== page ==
How to Encourage Media Engagement With Your School’s Website
Posted March 25, 2016 by Robert Wynne
- President - Wynne Communications
Universities are a great place to learn—not just for students, but for communications professionals as well. Collegiate websites are highly trafficked by a variety of different stakeholder groups, including journalists. If you work in academic communications or the PR industry for higher education, you need to know how to influence the media by offering information and sources, and there’s no better laboratory from which to learn than universities.
Academic settings possess several advantages over businesses: unique research, expert professors and staff, and, sometimes, a trove of original content. How academic units and institutions manage those resources and make them available to reporters and the public offers lessons on how best to organize information for the highest engagement.
Obviously, there are many constituencies for business schools and collegiate sites: alumni, current students, applicants, donors, an others. For the purpose of this exercise, however, let's concentrate on the News/Media sections of websites only, because that’s where reporters often begin their search.
This is probably not a news flash, but if these sections are weak, the rest of the site usually needs help. I reached out to three media gurus who frequently report on higher education. Here’s what they had to say about university websites. (Hint: most academic sites earned high grades, with some room for improvement.)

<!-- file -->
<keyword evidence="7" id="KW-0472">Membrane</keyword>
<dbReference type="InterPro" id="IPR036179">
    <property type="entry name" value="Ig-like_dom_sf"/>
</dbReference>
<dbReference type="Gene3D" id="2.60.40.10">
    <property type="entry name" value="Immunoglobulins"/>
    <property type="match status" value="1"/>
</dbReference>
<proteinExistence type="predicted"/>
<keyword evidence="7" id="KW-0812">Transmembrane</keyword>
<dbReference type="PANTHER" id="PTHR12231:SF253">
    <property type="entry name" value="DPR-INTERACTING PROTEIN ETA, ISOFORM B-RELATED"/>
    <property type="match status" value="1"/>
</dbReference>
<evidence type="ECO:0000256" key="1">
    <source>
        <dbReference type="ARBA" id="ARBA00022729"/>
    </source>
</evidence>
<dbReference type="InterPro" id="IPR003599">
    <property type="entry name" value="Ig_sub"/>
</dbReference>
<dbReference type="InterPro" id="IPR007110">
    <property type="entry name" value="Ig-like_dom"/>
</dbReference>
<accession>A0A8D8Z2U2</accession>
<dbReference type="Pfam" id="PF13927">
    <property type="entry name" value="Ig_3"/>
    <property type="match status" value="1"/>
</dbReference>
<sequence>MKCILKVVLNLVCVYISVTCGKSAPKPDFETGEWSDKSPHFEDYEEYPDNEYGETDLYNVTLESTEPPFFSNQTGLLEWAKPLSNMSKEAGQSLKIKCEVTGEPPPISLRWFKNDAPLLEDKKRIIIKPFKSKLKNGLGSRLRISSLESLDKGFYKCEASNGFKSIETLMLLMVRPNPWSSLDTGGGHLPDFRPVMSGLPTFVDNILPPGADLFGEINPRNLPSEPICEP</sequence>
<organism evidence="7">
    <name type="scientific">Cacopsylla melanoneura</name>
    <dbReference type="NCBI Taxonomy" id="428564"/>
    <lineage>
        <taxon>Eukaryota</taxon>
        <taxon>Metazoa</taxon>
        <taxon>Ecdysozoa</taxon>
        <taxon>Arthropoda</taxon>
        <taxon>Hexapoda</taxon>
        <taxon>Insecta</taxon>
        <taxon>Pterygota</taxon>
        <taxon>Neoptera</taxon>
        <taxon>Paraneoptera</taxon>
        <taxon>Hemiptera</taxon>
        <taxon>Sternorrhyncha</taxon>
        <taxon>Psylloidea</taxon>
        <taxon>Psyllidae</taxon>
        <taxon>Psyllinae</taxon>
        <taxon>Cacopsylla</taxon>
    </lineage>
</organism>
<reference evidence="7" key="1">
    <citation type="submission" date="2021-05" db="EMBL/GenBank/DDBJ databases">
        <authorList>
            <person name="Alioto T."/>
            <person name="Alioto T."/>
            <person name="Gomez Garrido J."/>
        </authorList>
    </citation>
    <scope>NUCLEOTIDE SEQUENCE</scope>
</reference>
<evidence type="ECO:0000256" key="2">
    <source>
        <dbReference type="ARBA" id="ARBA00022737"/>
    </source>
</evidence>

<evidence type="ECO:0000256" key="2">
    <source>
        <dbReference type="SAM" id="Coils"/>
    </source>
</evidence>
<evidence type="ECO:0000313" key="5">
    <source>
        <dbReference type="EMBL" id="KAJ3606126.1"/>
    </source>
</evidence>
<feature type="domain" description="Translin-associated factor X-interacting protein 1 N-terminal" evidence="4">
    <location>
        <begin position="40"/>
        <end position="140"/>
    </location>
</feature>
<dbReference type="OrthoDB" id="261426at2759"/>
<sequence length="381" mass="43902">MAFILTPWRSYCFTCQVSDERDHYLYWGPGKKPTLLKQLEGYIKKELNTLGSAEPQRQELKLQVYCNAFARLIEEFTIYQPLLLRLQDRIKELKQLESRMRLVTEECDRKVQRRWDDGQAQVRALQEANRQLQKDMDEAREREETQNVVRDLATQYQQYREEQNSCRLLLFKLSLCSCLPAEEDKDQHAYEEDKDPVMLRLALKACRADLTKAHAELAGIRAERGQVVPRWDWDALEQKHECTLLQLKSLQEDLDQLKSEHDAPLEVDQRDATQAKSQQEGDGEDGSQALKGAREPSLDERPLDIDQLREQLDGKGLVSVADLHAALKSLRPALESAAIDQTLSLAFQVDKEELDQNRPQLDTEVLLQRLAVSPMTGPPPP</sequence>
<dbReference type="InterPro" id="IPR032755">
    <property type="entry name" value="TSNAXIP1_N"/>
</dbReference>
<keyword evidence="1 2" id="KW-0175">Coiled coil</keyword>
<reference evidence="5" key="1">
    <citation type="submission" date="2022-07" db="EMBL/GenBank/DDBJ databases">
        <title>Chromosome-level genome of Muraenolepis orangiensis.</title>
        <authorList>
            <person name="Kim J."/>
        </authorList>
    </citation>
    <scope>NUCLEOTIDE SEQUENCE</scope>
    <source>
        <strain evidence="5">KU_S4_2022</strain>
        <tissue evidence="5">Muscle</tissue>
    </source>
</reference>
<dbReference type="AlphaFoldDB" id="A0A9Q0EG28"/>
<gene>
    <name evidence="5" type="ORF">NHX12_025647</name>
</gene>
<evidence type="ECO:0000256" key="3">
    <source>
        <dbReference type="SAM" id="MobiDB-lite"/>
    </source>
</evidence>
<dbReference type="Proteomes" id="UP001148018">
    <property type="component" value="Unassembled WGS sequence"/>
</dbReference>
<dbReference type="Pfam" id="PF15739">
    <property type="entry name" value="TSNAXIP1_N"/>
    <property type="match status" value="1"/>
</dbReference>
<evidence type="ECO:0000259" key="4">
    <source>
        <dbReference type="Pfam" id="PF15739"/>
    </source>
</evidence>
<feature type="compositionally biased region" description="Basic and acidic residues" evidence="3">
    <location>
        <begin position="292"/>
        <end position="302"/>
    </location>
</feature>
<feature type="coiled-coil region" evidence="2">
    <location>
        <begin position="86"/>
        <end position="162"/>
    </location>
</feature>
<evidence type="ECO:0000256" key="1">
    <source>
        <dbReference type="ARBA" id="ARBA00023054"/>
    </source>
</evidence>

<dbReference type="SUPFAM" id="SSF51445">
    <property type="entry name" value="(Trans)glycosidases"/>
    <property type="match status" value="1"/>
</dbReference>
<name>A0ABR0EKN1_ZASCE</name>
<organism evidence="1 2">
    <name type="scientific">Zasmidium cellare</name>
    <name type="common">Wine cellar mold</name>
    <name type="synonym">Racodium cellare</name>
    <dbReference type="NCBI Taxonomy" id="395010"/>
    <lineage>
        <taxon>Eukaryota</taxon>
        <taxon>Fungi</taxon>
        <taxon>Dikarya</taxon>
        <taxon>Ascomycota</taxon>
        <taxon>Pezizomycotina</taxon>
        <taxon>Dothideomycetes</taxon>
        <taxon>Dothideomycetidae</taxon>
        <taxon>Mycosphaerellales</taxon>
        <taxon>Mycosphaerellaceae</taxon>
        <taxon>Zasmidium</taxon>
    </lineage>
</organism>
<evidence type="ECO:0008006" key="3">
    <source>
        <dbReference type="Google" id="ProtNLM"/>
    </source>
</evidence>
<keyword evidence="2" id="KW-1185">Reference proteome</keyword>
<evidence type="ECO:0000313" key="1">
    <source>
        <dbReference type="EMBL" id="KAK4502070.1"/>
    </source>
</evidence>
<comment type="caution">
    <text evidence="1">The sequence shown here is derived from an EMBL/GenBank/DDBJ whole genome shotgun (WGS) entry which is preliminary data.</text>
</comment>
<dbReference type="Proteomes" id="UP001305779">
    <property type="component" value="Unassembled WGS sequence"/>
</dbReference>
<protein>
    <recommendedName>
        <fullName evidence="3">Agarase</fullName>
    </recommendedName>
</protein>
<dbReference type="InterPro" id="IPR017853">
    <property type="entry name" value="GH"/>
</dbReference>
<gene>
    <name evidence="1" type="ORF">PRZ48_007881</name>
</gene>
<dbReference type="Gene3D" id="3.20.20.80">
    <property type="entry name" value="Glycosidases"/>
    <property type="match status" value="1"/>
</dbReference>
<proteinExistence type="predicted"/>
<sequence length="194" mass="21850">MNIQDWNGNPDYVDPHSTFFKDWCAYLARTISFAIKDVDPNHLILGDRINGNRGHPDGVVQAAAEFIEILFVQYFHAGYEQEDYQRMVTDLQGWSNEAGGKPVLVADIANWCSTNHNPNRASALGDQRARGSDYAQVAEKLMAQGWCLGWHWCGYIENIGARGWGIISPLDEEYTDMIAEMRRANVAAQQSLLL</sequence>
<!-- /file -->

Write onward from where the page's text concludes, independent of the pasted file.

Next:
Natalie DiBlasio, Digital Media Editor, USA Today, @ndiblasio
If I need an expert, I’ll often go to a university website to try to find a professor with experience in a particular area. For me, the best experience is when I can easily find a department’s page and can access a list of professors with bios and contact information. ... If I can’t find the professor’s contact information myself, I won’t waste the time to call the department, wait to see if they’ll transfer me, and risk having to leave a message. Usually I can’t wait for a call back. If a university asks to okay my questions before I can speak to a professor, I will always go to a different university.
If a university has a "contact us" form instead of an email, I pass. It makes me feel like I am going to a generic inbox and I can’t waste the time waiting to see if it’s checked. Usually I scroll right to the bottom of the page and look for the "Press" or "Media" link. That’s where most places put the portal.
If there is breaking news at a university, I often turn to their social media sites before the website to see if they’ve posted any information about upcoming press conferences. Usually, businesses and even police departments post these things on social media first, so it’s become my norm to check there immediately. If the university isn’t offering interviews, I look to press releases for official statements and for the phone number of the press officer.
John Byrne, Editor and Publisher, Poets & Quants, @JohnAByrne
The most frustrating thing universities do is to have a vague email address with no name or phone number of the actual people you want to contact. I hate seeing info@university. Every university should list by name, phone number, and email every staffer who handles media calls, along with their titles. I will often just pass on a school that doesn't do this. School websites that don't tell you who to contact in communications just encourage journalists to go straight to who they actually want to talk to and to avoid the PR folks altogether.